this.olkTextBox3.Text = this.olkTextBox3.Text + "|" + 
                    tempTaskItem.Subject;
            }
        }
    
  4. Add the following code to the TaskFormRegion class. This code provides the helper method FindTaskBySubjectName that was described in the preceding step.

    private Outlook.TaskItem FindTaskBySubjectName(string subjectName)
    {
        Outlook.Application Application = new Outlook.Application();
        Outlook.NameSpace outlookNameSpace = Application.GetNamespace("MAPI");
        Outlook.MAPIFolder tasksFolder =
            outlookNameSpace.GetDefaultFolder(
        Microsoft.Office.Interop.Outlook.
            OlDefaultFolders.olFolderTasks);
        Outlook.Items taskItems = tasksFolder.Items;
        foreach (Outlook.TaskItem taskItem in taskItems)
        {
            if (taskItem.Subject == subjectName)
            {
                return taskItem;
            }
        }
        return null;
    }
    
  5. Add the following code to the TaskFormRegion class. This code performs the following tasks:

    • Refreshes the list box on the form region with the current completion status of each dependent task.

    • Parses the hidden text field to obtain the subject of each dependent task. It then locates each Microsoft.Office.Interop.Outlook.TaskItem in the Tasks folder by calling the FindTaskBySubjectName helper method and passing the subject of each task.

    • Adds the Microsoft.Office.Interop.Outlook.TaskItem.Subject and Microsoft.Office.Interop.Outlook.TaskItem.PercentComplete values to the dependent task list box.

    void RefreshTaskListBox()
    {
        listBox1.Clear();
        Outlook.TaskItem tempTaskItem;
        String[] tempArray = olkTextBox3.Text.Split(new Char[] { '|' });
    
        foreach (string tempString in tempArray)
        {
            tempTaskItem = FindTaskBySubjectName(tempString);
            if (tempTaskItem != null)
            {
                this.listBox1.AddItem(tempTaskItem.PercentComplete.ToString()
                    + "% Complete -- " + tempTaskItem.Subject, 
                        System.Type.Missing);
            }
        }
    }
    
  6. Replace the TaskFormRegion_FormRegionShowing event handler with the following code. This code performs the following tasks:

    • Populates the combo box on the form region with task subjects when the form region appears.

    • Calls the RefreshTaskListBox helper method when the form region appears. This displays any dependent tasks that were added to the list box when the item was previously opened.

    private void TaskFormRegion_FormRegionShowing
        (object sender, EventArgs e)
    {
        populateComboBox();
        RefreshTaskListBox();
        this.addDependentTask.Click += new
        Microsoft.Office.Interop.Outlook.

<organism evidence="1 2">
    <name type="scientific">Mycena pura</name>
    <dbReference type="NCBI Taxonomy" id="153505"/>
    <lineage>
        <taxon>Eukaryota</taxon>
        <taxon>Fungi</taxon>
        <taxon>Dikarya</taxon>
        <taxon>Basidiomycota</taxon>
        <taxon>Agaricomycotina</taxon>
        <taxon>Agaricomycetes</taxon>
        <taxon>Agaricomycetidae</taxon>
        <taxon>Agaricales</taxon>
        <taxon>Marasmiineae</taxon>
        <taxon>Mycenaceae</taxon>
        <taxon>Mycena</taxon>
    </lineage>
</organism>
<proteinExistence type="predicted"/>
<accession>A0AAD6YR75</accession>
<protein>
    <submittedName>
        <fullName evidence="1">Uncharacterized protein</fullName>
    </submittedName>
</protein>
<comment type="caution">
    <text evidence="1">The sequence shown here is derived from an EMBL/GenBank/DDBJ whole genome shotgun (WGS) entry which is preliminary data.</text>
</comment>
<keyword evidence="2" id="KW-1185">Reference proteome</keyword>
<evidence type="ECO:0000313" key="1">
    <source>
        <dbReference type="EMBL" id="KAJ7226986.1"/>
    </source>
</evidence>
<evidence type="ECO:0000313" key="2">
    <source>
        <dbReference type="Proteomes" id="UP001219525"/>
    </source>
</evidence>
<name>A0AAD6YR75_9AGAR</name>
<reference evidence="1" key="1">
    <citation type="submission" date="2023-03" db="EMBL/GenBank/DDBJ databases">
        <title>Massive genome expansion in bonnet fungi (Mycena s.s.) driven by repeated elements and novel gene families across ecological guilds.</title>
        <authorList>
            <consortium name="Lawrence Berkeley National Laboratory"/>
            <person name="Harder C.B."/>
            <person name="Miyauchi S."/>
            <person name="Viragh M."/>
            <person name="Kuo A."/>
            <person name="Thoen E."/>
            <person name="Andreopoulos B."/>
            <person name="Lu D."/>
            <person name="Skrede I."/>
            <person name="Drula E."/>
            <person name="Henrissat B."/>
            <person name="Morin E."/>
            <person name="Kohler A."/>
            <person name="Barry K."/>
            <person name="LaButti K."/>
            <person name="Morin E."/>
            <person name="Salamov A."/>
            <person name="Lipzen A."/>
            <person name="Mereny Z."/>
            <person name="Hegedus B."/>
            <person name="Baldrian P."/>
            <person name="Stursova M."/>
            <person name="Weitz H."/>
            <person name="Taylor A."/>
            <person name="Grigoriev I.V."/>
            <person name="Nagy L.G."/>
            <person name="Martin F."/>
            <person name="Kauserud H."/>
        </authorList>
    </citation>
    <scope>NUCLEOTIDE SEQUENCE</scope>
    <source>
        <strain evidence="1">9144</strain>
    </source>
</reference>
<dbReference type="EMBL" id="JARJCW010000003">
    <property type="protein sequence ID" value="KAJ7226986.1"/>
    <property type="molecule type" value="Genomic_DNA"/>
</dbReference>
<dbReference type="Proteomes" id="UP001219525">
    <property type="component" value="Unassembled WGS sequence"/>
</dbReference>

OlkCommandButtonEvents_ClickEventHandler(AddDependentTask_Click);
    
    }
    

To test the form region, add tasks to the list of prerequisite tasks on the form region. Update the completion status of a prerequisite task, and then view the updated completion status of the task in the prerequisite task list.

To test the form region

  1. Press F5 to run the project.

    Outlook starts.

  2. In Outlook, on the File menu, point to New, and then click Task.

  3. In the task form, type Dependent Task in the Subject field.

  4. On the Task tab of the Ribbon, in the Actions group, click Save & Close.

  5. In Outlook, on the File menu, point to New, and then click Choose Form.

  6. In the Choose Form dialog box, click TaskFormRegion, and then click Open.

    The TaskFormRegion form region appears. This form replaces the entire task form. The Select a task to add to the list of dependent tasks combo box is populated with other tasks in the Tasks folder.

  7. On the task form, in the Subject field, type Primary Task.

  8. In the Select a task to add to the list of dependent tasks combo box, select Dependent Task, and then click Add Dependent Task.

    0% Complete -- Dependent Task appears in the This task depends on the following tasks list box. This demonstrates that you successfully handled the Microsoft.Office.Interop.Outlook.OlkCommandButton.Click event of the button.

  9. Save and close the Primary Task item.

  10. Reopen the Dependent Task item in Outlook.

  11. On the Dependent Task form, change the % Complete field to 50%.

  12. On the Task tab of the Dependent Task Ribbon, in the Actions group, click Save & Close.

  13. Reopen the Primary Task item in Outlook.

    50% Complete -- Dependent Task now appears in the This task depends on the following tasks list box.

You can learn more about how to customize the UI of an Outlook application from these topics: